photographer : Prue Roscoe

//2018

This library project in Kopargaon, Maharashtra, India used bricks in an unconventional way shaping the roof of the library as a floating landscape and a playground for the school and at the same time embracing the library functions. By using historic inspiration from old brick vaults in different parts of the world and designing with sophisticated computer software, this project is expressed by an advanced brick structure.

Jingdezhen Imperial Kiln Museum by Studio Zhu Pei

photographer : Schran Image

//2017-2020

Studio Zhu Pei completes the Imperial Kiln museum in a historical area – Jingdezhen, Jiangxi, China, known as the ‘porcelain capital’ of the world. the region, which had produced and exported pottery for more than 1,700 years, is now characterised by a fabric of ruinous ancient kiln complexes. the new museum, first designed in 2016 with respect for the history of its context, comprises more than half a dozen brick vaults base on the traditional form of the kiln, the apparatus used to create pottery for centuries. The vaults – each a different size, curvature, and length are integrated with the many existing ruins, some of which were discovered during the project’s construction.

Thai Red Cross Foundation Children Home by Plan Architects

photographer : Ketsiree Wongwan

//2019

Located in Nakhon Pathom, Thailand, this cluster of buildings is a children foster care village patronised by Thai Red Cross Children Home. The project consists of seven types of building which are Director House, Lecturer House, Trainee Dormitory, Children House, Training Hall, Canteen and Service Building. Sufficiency Economy, which is King Bhumiphol’s Philosophy, is the major theme of this project. According to the project’s theme, the architects decided to approach the concept toward “Self-Sustaining Architecture”. Moreover, architects selected local natural material like bricks as the main building’s material, which is economical and remain the essence of local.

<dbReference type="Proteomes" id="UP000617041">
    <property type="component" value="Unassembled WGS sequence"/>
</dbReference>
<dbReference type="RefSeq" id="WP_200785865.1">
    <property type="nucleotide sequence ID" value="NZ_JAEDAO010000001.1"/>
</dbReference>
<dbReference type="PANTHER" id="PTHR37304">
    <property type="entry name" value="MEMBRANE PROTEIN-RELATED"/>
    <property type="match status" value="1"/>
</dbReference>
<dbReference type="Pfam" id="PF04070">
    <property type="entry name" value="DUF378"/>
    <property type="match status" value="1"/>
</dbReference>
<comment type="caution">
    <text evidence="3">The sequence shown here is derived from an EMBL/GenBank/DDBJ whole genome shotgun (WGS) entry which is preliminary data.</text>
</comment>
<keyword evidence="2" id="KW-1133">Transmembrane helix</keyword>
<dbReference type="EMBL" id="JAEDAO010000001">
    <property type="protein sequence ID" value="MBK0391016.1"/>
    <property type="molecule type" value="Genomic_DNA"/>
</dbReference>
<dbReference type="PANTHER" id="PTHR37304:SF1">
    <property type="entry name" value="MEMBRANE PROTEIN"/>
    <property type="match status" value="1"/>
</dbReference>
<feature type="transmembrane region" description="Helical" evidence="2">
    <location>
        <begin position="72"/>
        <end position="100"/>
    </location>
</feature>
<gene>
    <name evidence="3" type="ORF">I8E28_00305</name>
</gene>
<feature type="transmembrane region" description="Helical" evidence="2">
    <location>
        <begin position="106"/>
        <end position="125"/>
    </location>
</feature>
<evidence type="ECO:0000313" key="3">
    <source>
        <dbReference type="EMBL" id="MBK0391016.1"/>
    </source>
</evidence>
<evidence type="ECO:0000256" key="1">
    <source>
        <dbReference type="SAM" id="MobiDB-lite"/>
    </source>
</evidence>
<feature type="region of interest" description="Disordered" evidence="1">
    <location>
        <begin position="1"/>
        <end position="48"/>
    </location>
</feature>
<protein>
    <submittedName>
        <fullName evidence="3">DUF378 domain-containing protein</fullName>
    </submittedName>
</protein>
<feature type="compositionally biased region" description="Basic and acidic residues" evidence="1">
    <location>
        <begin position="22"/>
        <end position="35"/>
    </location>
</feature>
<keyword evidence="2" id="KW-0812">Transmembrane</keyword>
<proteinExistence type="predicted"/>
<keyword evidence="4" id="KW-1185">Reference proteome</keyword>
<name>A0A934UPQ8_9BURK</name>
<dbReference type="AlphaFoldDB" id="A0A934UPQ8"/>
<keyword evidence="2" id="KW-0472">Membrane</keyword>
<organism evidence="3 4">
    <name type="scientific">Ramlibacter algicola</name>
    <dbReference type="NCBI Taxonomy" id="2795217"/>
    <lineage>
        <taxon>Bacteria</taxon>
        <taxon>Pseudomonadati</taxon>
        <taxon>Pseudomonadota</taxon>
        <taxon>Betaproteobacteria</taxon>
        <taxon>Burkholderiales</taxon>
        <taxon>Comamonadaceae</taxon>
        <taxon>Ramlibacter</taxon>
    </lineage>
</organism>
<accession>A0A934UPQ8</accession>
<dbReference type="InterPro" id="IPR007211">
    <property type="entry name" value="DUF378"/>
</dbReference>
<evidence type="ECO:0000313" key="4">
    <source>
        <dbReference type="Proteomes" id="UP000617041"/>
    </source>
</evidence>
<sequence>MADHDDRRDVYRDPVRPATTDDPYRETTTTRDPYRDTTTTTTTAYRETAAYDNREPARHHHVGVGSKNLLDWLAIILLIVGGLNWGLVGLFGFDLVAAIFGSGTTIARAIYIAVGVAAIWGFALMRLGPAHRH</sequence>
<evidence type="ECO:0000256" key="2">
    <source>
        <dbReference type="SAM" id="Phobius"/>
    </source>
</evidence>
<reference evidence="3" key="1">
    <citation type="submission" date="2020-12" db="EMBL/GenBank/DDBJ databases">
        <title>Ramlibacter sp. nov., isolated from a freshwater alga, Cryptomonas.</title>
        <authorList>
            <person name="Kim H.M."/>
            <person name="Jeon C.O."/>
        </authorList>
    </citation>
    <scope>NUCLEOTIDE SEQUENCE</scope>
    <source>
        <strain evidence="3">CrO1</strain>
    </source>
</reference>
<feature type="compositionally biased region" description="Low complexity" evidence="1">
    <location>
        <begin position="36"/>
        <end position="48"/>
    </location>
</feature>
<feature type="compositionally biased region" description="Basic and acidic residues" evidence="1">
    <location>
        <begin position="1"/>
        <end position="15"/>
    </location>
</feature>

Pirouette House by Wallmakers

photographer : Jino Sam

//2020

Located in Nakhon Pathom, Thailand, this cluster of buildings is a children foster care village patronised by Thai Red Cross Children Home. The project consists of seven types of building which are Director House, Lecturer House, Trainee Dormitory, Children House, Training Hall, Canteen and Service Building. Sufficiency Economy, which is King Bhumiphol’s Philosophy, is the major theme of this project. According to the project’s theme, the architects decided to approach the concept toward “Self-Sustaining Architecture”. Moreover, architects selected local natural material like bricks as the main building’s material, which is economical and remain the essence of local.

Read the full article below in our DE magazine Edition.

check out the above full story in our

DE SEP-OCT 2020 Edition – for the love of terracotta and the raw concrete charm. #LetsGoRAW